Calling the union to account: One woman’s decade of labour activism

Like many labour activists today, Xu Ziqi’s journey started after suffering from a personal injustice in the workplace. In Xu’s case, she was unfairly demoted and had her pay cut after “offending” some of the bosses. But while the archetypal labour activist in China is a rural migrant labourer battling the factory bosses of Guangdong, Xu Ziqi was a manager at a state-owned enterprise in the north-western city of Lanzhou. Her official titles were senior engineer and deputy director of research administration.

Moreover, her case is interesting not so much because of the nature of her grievances but because of her determination to hold the enterprise trade union to account and make sure it did a good job in representing its members. In early 2014, Xu talked to China Labour Bulletin Director Han Dongfang about her decade-long career as labour activist and litigant, which began, tangentially, in 2001 after a car accident.

Xu injured her hand but the injury was misdiagnosed by the Lanzhou University Hospital.

I had countless dealings with the hospital because of this. I had it all in writing and this is the only reason the hospital took the matter seriously. My partner helped me in all this. If he had not, I would not have got any attention because they saw me as just a silly girl. From this experience, I understood the problems faced by vulnerable members of our society, and I determined to do what I could to defend their rights.

The awakening of a labour activist

In a case lasting several years, Xu was able to prove that the hospital had made a mistake, and she eventually won her lawsuit. For this achievement, successfully defending her healthcare rights, she was awarded the Human Rights Hero title by the provincial government, although Xu felt that the commendation was more a reflection of her other rights activities, which she had kept the press abreast of, and which tied in with International Consumer Rights Day in China.

Whilst pursuing the lawsuit against the hospital, Xu also took legal action against her employer. In 2001, she had been effectively demoted, without losing her title, after “offending” officials in charge of a project at the enterprise called the Torch Project. After this clash, she was sent down to a new job working in the library. Her contract terms remained unchanged, but her salary dropped from an estimated 5,000 or 6,000 yuan, including benefits, to less than 3,000 yuan, little better than a production line worker’s salary. Initially Xu “put up with the situation,” because she wanted to avoid further unpleasantness with the managers who had transferred her, nor did she wish to disrupt the Torch Project.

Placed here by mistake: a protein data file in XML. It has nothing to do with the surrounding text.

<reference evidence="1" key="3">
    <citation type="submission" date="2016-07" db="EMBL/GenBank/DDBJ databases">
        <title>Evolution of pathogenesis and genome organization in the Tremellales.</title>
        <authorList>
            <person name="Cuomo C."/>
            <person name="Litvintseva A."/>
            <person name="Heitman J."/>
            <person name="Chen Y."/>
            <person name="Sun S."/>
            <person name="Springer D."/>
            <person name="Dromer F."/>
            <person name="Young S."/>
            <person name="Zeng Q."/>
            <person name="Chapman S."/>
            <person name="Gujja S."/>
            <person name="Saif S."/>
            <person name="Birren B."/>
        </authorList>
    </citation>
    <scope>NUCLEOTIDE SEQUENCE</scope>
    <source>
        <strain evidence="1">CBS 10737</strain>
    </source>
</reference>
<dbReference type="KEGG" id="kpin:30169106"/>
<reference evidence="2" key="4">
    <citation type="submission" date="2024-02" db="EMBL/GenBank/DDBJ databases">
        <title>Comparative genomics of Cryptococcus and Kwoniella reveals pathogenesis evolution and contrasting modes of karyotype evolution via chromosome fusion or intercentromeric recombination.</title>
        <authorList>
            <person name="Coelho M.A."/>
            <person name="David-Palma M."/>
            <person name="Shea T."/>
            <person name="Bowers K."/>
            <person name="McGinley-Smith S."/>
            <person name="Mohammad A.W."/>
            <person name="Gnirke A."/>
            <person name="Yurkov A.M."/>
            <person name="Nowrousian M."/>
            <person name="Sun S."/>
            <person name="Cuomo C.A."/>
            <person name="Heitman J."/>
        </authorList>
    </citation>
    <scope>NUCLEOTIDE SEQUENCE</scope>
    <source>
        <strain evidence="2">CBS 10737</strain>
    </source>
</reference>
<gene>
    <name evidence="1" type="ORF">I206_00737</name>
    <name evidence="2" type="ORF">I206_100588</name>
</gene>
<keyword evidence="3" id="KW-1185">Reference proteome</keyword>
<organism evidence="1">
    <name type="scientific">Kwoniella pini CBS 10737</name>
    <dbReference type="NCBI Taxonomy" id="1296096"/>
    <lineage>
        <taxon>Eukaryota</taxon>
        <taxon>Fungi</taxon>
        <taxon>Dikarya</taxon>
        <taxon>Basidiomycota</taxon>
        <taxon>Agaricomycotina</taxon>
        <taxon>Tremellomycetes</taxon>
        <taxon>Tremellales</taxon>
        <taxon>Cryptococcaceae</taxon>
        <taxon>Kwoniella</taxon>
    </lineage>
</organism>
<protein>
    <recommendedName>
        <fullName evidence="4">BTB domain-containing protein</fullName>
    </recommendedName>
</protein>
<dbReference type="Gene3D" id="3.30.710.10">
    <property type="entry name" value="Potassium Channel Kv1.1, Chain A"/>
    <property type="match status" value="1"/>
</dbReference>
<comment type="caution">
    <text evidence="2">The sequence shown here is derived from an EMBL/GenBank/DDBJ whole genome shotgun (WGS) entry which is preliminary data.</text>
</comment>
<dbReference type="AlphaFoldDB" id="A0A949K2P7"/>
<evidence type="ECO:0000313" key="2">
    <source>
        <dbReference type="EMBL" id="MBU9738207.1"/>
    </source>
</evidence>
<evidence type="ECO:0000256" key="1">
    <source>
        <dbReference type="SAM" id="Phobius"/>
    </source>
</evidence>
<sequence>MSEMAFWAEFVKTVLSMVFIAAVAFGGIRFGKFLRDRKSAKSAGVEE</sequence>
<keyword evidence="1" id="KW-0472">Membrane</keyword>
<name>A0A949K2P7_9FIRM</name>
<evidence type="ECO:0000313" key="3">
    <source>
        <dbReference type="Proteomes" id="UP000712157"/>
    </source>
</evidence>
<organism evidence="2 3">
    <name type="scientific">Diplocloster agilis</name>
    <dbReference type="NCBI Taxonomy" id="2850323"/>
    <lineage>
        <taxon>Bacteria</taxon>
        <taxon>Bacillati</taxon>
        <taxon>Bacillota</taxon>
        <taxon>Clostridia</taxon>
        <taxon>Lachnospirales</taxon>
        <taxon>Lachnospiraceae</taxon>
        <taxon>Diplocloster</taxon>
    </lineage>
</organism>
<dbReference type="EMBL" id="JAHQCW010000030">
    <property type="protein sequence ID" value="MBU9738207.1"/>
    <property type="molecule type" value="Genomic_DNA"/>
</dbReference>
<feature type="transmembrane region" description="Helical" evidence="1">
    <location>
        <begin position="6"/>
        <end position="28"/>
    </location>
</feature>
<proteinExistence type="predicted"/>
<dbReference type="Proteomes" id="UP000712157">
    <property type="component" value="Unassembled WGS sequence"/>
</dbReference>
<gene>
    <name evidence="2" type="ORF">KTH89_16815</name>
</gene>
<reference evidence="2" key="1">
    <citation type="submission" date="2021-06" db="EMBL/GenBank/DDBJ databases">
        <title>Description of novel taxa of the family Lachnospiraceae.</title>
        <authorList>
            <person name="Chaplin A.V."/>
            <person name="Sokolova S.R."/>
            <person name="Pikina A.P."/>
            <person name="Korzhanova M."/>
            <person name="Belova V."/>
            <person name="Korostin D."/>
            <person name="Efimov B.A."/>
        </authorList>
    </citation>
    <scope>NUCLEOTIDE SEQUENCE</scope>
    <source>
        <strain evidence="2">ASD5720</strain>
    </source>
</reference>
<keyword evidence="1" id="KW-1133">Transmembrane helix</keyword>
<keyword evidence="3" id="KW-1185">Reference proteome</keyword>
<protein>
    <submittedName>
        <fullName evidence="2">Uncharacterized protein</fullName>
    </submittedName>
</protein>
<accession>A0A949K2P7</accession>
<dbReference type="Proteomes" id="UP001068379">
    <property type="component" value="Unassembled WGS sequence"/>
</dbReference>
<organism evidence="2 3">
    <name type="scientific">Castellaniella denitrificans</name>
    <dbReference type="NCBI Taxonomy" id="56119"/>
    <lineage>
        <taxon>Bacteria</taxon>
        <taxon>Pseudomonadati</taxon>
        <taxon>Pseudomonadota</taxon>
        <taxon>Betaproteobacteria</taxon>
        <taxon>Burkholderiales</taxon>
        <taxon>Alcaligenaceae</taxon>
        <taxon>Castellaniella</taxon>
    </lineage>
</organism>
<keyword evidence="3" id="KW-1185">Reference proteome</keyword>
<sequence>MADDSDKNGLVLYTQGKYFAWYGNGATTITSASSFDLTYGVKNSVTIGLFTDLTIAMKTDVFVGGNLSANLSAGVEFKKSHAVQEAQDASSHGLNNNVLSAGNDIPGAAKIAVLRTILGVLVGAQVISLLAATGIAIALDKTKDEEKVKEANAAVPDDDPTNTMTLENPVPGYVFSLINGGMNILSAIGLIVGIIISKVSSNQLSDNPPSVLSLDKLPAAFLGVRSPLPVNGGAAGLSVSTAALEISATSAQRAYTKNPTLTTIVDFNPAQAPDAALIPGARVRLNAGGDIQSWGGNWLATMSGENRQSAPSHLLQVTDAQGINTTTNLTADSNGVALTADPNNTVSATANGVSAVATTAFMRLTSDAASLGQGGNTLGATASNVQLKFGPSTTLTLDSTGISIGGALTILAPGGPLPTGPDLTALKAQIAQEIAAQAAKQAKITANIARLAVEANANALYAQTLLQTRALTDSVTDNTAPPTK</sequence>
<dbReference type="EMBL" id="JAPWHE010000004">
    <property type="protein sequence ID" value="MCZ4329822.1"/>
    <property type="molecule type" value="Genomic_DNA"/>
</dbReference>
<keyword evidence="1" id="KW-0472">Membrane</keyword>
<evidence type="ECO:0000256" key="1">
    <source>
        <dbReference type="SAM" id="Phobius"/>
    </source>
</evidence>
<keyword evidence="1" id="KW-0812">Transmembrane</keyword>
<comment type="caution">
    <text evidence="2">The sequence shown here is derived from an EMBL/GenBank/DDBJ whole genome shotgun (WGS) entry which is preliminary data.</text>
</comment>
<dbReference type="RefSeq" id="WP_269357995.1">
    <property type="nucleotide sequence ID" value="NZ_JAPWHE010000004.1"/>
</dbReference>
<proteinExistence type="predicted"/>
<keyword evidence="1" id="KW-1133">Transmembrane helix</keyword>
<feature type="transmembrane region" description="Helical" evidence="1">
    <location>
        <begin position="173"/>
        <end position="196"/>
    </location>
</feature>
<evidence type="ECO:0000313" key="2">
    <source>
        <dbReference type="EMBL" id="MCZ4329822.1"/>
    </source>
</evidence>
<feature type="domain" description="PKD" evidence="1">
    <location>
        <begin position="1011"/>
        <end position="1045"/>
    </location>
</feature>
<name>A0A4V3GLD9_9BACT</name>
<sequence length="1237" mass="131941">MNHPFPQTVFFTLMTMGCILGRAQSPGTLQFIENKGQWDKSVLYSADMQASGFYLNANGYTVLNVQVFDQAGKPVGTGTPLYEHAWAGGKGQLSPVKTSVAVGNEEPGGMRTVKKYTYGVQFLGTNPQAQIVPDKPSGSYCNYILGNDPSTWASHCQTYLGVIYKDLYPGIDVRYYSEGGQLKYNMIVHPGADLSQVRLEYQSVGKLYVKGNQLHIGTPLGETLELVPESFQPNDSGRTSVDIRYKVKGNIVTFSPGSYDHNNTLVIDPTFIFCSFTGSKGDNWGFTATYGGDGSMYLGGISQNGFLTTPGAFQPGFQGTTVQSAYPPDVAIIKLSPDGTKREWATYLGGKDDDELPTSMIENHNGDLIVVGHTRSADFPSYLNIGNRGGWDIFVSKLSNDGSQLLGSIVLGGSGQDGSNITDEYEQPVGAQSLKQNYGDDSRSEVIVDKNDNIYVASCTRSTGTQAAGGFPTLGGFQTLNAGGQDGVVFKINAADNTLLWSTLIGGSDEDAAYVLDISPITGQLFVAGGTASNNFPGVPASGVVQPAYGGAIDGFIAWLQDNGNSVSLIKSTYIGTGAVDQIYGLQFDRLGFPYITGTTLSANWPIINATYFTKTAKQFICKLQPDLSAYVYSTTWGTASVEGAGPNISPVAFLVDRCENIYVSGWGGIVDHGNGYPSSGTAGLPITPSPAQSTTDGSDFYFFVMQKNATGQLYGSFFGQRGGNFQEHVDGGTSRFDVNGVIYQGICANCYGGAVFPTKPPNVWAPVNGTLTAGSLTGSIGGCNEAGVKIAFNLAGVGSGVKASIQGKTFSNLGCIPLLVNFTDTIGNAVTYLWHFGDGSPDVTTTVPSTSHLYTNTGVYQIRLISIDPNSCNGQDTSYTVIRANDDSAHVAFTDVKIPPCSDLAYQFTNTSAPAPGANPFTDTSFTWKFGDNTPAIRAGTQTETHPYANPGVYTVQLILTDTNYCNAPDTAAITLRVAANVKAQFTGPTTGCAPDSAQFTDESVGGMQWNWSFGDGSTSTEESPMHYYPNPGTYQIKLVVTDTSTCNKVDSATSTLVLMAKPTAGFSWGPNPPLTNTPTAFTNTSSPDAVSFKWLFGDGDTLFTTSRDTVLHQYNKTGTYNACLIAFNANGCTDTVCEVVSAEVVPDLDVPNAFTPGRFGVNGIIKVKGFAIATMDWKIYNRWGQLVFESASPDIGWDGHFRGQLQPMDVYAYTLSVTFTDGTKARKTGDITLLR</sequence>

But, the following year, Xu realised that there were numerous problems with her employment contract and that she had not been the paid the performance-based bonus elements of her package. Angry at her arbitrary demotion and now the contract issues and lack of transparency in her salary calculations, Xu demanded an explanation from her superiors. When her complaints were ignored, she took the matter up with the trade union and bosses. It wasn’t until 8 April 2004 that she got a written response.

I remember that day because that very morning, the medical lawsuit hearing began. In the afternoon, I sought out the enterprise bosses and got their response. I wasn’t happy with it and later I filed a complaint with the Labour and Social Security authorities. One of the things I complained about was that they had violated my right to information… I understand these things; I was quite interested in employment legislation and have always followed these matters in the newspapers, sought out documents about laws and regulations. I have followed this quite closely.

Her first step would normally have been to apply directly for labour arbitration. But this was subject to time limitations she could not meet, and so she went to the Labour Inspectorate, which at that time was not subject to any such restrictions. However, the investigation never really got off the ground:

The Inspectorate displayed a particularly bad attitude, they were only concerned with minimum wage guarantees, and said other wage-related matters did not concern them.

Workers have dignity too

Following this setback, Xu applied for arbitration, despite being over the time limit:

At the time, I was doing all this to get experience in employment litigation, and was not overly concerned what the result was. What was important was their attitude, so I set my demands at a pretty high level.

As expected, the case was dismissed on the grounds of exceeding the time limits. Xu appealed, and was again turned down, on the same grounds.

Summarizing her long ordeal on her blog Workers Have Dignity Too, Xu commented: